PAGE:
Effect of computer-based alerts on the treatment and outcomes of hospitalized patients.

TitleEffect of computer-based alerts on the treatment and outcomes of hospitalized patients.
Publication TypeJournal Article
Year of Publication1994
AuthorsRind DM, Safran C, Phillips RS, Wang Q, Calkins DR, Delbanco TL, Bleich HL, SLACK WV
JournalArch Intern Med
Volume154
Issue13
Pagination1511-7
Date Published1994 Jul 11
ISSN0003-9926
KeywordsAcute Kidney Injury, Adult, Clinical Laboratory Information Systems, Creatinine, Drug Therapy, Computer-Assisted, Hospital Information Systems, Hospitalization, Humans, Linear Models, Office Automation, Prospective Studies, Surveys and Questionnaires, Treatment Outcome
Abstract

BACKGROUND: Hospital computing systems play an important part in the communication of clinical information to physicians. We sought to determine whether computer-based alerts for hospitalized patients can affect physicians' behavior and improve patients' outcomes.METHODS: We performed a prospective time-series study to determine whether computerized alerts to physicians about rising creatinine levels in hospitalized patients receiving nephrotoxic or renally excreted medications led to more rapid adjustment or discontinuation of those medications, and to determine whether such alerts protected renal function.RESULTS: Laboratory data were observed for 20,228 hospitalizations, with documentation of 1573 events (instances of rising creatinine levels during treatment with a nephrotoxic or renally excreted drug). During the intervention period, doses were adjusted or medications discontinued an average of 21.6 hours sooner after such an event (P < .0001). For patients receiving nephrotoxic medications during the intervention period, the relative risk of serious renal impairment was 0.45 (95% confidence interval, 0.22 to 0.94) as compared with the control period, and the mean serum creatinine level was 14.1 mumol/L (0.16 mg/dL) lower on day 3 (P < .01) and 25.6 mumol/L (0.29 mg/dL) lower on day 7 (P < .05) after an event. Forty-four percent of physicians who responded to a questionnaire said that the alerts had been helpful in the care of their patients, whereas 28% found them annoying. Sixty-five percent wished to continue receiving alerts.CONCLUSIONS: Computer-based alerts regarding patients with rising creatinine levels affect physician behavior, prevent serious renal impairment, preserve renal function, and are accepted by clinicians.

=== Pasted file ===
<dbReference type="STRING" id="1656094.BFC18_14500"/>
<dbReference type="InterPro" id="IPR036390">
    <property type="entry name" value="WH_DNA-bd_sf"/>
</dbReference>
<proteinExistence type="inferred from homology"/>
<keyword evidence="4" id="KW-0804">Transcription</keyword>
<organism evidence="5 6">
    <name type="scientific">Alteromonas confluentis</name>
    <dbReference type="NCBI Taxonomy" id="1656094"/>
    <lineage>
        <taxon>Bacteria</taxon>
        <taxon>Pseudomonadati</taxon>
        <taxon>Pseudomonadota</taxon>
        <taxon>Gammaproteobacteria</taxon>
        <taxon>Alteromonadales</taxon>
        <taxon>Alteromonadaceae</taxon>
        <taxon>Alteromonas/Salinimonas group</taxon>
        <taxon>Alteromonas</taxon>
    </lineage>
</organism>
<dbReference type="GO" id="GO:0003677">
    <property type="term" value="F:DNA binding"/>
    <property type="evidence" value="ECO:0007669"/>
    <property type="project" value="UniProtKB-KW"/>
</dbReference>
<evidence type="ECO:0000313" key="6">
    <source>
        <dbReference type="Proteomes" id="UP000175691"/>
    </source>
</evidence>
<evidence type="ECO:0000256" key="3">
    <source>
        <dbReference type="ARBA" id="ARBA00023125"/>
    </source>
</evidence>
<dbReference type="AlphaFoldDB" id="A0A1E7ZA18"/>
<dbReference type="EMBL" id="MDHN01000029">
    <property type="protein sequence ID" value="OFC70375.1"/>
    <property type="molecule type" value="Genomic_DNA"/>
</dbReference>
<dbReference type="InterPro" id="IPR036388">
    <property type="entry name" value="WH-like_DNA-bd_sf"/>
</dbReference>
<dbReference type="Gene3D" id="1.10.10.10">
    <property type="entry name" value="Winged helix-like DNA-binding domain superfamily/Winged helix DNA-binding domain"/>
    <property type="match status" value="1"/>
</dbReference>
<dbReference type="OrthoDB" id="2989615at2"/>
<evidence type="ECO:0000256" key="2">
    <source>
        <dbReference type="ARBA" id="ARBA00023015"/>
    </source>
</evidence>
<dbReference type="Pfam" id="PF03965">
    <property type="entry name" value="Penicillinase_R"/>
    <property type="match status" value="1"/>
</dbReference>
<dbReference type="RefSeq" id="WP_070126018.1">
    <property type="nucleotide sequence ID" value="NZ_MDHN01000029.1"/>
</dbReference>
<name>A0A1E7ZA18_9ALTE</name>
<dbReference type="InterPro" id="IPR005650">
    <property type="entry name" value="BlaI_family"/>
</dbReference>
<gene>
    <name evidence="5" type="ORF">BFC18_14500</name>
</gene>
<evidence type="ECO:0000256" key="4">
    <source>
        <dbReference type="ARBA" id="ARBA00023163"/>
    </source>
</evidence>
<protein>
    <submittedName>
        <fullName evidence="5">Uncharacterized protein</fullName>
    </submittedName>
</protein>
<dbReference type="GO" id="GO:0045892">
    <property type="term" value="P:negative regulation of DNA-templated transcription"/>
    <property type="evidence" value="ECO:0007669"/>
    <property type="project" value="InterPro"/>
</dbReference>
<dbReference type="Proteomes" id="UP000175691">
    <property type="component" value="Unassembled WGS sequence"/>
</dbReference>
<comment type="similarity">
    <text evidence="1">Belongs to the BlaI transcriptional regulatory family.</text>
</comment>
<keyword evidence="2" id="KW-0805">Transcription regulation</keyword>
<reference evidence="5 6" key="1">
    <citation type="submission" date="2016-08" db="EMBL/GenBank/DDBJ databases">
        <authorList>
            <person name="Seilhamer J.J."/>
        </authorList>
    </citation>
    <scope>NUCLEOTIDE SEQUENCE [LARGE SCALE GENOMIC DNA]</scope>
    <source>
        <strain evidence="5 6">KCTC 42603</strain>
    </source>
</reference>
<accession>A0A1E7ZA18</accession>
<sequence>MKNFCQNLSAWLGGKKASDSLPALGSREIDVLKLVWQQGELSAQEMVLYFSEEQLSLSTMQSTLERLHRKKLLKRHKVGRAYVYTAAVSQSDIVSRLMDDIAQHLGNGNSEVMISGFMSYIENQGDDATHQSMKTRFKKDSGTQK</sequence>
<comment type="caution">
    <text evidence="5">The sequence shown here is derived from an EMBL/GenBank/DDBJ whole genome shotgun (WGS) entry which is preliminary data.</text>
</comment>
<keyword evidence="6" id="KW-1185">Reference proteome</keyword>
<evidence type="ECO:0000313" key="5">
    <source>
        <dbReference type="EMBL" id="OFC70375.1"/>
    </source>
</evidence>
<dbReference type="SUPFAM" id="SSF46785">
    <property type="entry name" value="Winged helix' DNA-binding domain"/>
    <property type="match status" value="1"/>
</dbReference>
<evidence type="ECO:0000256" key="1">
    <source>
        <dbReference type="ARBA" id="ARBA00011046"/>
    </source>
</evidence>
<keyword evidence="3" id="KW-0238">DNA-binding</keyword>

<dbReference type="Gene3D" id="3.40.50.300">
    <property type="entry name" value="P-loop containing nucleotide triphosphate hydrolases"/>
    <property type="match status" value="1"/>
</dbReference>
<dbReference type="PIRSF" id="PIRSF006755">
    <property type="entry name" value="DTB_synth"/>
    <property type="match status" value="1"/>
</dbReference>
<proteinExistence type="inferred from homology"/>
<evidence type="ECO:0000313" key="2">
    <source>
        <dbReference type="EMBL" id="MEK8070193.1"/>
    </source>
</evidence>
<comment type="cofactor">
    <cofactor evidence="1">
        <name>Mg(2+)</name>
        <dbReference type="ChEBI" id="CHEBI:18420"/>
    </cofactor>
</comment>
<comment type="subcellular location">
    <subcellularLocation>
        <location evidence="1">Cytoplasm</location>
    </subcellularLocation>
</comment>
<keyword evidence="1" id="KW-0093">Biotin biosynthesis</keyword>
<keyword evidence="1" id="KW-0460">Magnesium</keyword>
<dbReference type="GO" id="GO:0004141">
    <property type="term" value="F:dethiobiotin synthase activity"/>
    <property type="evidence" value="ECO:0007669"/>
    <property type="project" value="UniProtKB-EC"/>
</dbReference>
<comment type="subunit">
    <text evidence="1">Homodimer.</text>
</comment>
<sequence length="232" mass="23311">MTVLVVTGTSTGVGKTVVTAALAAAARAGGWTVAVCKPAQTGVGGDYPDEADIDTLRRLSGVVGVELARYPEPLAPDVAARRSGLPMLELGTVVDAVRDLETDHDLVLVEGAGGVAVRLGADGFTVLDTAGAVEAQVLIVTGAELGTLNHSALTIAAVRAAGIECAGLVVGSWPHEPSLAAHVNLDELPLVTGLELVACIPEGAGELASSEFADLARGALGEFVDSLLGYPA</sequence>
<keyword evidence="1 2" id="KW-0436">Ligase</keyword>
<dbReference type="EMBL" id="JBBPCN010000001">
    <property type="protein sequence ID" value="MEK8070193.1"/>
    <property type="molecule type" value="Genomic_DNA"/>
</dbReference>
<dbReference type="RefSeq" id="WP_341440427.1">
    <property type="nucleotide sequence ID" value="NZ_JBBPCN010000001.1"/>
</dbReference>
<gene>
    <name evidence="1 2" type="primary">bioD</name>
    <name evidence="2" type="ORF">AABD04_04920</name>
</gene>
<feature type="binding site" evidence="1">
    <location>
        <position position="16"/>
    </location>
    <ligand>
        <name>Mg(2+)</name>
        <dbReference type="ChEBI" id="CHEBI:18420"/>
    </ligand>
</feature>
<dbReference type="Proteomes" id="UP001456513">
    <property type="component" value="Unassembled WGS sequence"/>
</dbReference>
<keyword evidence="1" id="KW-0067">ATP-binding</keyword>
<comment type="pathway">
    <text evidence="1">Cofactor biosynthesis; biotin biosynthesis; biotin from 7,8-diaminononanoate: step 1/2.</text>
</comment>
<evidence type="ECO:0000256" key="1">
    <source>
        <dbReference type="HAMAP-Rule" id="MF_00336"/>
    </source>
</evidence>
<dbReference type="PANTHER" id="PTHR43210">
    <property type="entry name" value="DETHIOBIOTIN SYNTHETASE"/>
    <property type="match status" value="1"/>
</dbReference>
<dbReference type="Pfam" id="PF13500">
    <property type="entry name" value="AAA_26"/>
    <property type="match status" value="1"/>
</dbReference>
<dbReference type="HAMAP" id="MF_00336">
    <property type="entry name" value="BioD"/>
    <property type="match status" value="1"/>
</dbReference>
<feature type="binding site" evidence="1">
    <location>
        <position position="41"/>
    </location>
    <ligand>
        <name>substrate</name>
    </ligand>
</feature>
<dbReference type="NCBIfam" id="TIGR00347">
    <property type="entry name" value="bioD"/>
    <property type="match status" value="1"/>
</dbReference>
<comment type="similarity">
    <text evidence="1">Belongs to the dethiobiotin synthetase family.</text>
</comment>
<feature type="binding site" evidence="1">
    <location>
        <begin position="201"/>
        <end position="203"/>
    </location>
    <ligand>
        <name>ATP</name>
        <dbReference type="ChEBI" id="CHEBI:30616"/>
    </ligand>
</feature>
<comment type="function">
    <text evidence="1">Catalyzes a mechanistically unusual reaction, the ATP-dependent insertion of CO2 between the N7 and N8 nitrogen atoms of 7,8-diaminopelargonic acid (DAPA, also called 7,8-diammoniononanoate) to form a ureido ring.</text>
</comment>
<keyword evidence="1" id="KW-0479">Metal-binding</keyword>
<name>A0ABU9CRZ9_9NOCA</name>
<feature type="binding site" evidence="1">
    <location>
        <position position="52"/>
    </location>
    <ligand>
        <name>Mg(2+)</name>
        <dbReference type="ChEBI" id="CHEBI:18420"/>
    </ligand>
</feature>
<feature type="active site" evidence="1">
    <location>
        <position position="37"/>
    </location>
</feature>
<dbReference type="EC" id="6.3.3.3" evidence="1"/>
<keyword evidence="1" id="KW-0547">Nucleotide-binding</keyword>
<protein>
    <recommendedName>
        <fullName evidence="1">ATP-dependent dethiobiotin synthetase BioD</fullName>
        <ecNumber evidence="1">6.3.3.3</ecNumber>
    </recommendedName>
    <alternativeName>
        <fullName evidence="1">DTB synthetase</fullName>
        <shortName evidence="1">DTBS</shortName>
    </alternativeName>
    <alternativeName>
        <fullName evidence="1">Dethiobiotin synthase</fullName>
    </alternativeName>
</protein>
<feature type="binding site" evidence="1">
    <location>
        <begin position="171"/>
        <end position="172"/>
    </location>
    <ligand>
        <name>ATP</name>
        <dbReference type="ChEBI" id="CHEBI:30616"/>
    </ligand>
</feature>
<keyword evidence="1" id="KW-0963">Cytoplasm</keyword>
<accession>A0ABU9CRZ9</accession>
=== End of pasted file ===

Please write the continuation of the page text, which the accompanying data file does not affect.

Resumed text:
DOI10.1001/archinte.1994.00420130107014
Alternate JournalArch. Intern. Med.
PubMed ID8018007
Grant ListHS06288-03 / HS / AHRQ HHS / United States
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